This spring Oklahoma City learned that one of the city's top forensic chemists had for years been giving flawed testimony in criminal trials. Now a man on death row has had his death sentence overturned.

A federal appeals court today overturned the death sentence of Alfred Brian Mitchell, saying that false DNA evidence provided by the chemist, Joyce Gilchrist, might have influenced the jury's decision to impose the death penalty.

Mitchell had been convicted of murder, rape and sodomy in the 1991 death of college student Elaine Scott. In 1999, a lower federal court overturned the rape and sodomy convictions after hearing that, contrary to Gilchrist's testimony, there was no DNA evidence that Mitchell raped Scott before killing her.

The lower court allowed the murder conviction and the death sentence to stand, saying there was sufficient evidence without the rape conviction to justify the death penalty.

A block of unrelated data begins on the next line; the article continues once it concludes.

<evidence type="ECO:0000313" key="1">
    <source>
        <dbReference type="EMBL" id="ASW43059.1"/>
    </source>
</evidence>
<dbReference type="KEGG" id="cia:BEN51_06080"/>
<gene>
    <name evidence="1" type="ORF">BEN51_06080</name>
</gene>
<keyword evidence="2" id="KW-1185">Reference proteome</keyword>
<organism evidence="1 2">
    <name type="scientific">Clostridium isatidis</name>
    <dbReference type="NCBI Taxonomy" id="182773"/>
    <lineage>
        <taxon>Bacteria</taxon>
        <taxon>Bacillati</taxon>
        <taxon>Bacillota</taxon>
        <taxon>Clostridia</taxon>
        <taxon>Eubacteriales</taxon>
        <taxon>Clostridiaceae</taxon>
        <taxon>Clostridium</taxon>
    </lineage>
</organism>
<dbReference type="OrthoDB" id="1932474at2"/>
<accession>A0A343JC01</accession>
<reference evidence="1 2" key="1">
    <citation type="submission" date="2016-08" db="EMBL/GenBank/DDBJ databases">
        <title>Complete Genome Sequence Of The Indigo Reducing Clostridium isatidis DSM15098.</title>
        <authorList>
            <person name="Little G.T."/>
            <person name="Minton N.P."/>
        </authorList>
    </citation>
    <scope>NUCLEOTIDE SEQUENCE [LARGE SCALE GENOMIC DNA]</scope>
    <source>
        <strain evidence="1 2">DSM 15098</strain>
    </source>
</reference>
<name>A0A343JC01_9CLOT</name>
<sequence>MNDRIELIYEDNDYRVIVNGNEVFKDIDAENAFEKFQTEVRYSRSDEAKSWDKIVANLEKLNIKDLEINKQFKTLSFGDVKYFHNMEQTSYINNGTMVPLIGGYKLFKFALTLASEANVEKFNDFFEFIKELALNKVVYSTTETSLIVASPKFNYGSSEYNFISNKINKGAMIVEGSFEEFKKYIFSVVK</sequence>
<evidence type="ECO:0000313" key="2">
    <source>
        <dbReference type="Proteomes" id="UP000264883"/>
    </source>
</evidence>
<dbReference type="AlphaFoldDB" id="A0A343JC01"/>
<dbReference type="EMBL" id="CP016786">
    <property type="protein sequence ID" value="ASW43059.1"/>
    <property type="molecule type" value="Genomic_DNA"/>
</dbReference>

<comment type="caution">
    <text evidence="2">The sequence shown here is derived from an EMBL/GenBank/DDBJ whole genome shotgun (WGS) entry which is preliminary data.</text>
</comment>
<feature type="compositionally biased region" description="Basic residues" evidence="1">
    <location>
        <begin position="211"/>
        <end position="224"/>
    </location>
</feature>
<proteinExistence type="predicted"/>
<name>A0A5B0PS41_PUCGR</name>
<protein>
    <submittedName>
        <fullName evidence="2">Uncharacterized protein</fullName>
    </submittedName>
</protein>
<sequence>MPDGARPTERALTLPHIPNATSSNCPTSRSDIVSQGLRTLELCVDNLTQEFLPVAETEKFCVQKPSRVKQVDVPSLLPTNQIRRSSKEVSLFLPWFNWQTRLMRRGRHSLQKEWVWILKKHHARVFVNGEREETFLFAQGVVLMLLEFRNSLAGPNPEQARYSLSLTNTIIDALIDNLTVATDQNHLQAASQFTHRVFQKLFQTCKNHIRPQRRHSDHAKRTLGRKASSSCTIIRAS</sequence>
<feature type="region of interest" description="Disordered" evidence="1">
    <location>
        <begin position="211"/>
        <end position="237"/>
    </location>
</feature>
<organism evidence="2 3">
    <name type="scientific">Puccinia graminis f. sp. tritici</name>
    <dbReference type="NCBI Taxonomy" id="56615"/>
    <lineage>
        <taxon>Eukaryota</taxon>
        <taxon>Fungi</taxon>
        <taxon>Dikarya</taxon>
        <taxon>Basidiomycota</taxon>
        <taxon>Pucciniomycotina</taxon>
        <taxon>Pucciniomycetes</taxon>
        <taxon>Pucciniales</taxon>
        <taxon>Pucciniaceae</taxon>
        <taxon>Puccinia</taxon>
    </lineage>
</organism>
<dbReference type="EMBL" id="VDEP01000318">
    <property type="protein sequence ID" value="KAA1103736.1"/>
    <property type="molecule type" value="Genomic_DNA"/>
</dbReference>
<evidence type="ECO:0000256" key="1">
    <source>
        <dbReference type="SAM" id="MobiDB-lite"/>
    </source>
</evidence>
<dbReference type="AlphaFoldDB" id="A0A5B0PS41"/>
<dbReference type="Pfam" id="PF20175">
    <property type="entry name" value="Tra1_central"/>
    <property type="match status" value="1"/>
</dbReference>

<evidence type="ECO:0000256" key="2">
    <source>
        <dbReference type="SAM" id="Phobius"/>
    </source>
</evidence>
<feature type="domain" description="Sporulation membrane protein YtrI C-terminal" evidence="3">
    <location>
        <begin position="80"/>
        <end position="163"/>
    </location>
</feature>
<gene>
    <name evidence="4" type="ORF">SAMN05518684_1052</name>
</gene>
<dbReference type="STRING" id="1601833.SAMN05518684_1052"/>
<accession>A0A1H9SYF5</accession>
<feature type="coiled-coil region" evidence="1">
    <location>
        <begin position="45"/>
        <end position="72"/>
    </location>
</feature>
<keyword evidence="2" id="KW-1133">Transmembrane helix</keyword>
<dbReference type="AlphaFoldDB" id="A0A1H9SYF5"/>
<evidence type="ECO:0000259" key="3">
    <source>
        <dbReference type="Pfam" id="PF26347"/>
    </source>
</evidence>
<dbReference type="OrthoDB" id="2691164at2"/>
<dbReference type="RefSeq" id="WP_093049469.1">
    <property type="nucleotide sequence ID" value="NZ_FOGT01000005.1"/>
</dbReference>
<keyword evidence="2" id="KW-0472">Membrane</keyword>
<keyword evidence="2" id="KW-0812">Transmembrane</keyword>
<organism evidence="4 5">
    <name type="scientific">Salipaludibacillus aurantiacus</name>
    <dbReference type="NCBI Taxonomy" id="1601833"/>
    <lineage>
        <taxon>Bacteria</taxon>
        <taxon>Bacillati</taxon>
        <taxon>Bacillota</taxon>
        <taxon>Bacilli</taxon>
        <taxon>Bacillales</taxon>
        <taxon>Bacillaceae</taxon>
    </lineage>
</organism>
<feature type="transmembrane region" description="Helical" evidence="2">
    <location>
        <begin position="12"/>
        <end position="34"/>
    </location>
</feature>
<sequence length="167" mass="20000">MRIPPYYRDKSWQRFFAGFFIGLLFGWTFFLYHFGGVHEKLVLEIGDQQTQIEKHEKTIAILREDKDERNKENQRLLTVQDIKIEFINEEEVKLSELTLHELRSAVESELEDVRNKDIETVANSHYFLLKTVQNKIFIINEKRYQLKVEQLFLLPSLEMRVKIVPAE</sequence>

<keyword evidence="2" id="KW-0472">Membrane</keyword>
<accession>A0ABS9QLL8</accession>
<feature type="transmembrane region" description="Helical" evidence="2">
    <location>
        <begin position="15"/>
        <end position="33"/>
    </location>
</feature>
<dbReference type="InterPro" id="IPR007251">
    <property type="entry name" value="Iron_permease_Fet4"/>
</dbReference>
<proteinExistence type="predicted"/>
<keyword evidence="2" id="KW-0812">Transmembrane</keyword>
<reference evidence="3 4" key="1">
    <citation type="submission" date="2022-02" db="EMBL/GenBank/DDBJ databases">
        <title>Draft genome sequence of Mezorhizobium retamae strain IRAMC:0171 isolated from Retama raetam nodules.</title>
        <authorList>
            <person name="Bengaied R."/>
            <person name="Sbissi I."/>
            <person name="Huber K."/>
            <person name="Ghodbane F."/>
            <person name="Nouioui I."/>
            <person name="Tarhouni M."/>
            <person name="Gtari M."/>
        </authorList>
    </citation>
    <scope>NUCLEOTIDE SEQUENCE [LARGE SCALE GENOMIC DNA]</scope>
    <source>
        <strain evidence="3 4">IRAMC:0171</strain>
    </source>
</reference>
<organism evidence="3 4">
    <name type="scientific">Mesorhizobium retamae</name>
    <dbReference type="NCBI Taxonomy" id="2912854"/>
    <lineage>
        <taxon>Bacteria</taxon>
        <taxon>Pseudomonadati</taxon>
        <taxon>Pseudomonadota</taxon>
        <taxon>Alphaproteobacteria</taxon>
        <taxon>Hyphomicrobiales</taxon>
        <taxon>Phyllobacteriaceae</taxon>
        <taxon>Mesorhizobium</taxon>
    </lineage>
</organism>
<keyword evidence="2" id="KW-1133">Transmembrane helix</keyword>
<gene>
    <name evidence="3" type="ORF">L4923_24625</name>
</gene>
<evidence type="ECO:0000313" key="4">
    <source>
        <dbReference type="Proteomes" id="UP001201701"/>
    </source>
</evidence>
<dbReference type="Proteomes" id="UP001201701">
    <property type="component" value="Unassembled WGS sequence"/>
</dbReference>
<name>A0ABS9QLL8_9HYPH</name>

But the appeals court disagreed. "We simply cannot be confident that the jury would have returned the same sentence had no rape evidence been presented to it," the judges wrote. Mitchell will now face resentencing and may be spared the death penalty.

22 Other Death Cases Still Under Review

Mitchell is one of 23 defendants whom Gilchrist helped send to death row during her 21 years with the Oklahoma City Police. Eleven of the condemned men have been executed.

A formidable presence in local courtrooms, Gilchrist gave testimony on hair, semen, blood and fabric in thousands of cases.

But there was suspicion about her testimony for years. At the request of local police, the FBI reviewed a random sample of her work earlier this year. Of eight cases examined, six were found to be seriously flawed. The confidential FBI report was scathing, saying that Gilchrist "made statements that went beyond the acceptable limits of forensic science."

In May, one of the six cases faulted by the FBI ended in the release of a wrongly convicted man after he served 15 years in prison for rape. The man, Jeffrey Todd Pierce, was freed after DNA tests showed that sperm and hair found at the scene were not his. At the 1986 trial, Gilchrist had testified that the hair belonged to Pierce.

Local police and the FBI are now reviewing the 22 other death row cases in which Gilchrist testified. This spring local prosecutors assured the public that Gilchrist's role in all the death row cases was insignificant and would not have affected the outcome. This week the federal appeals court disagreed.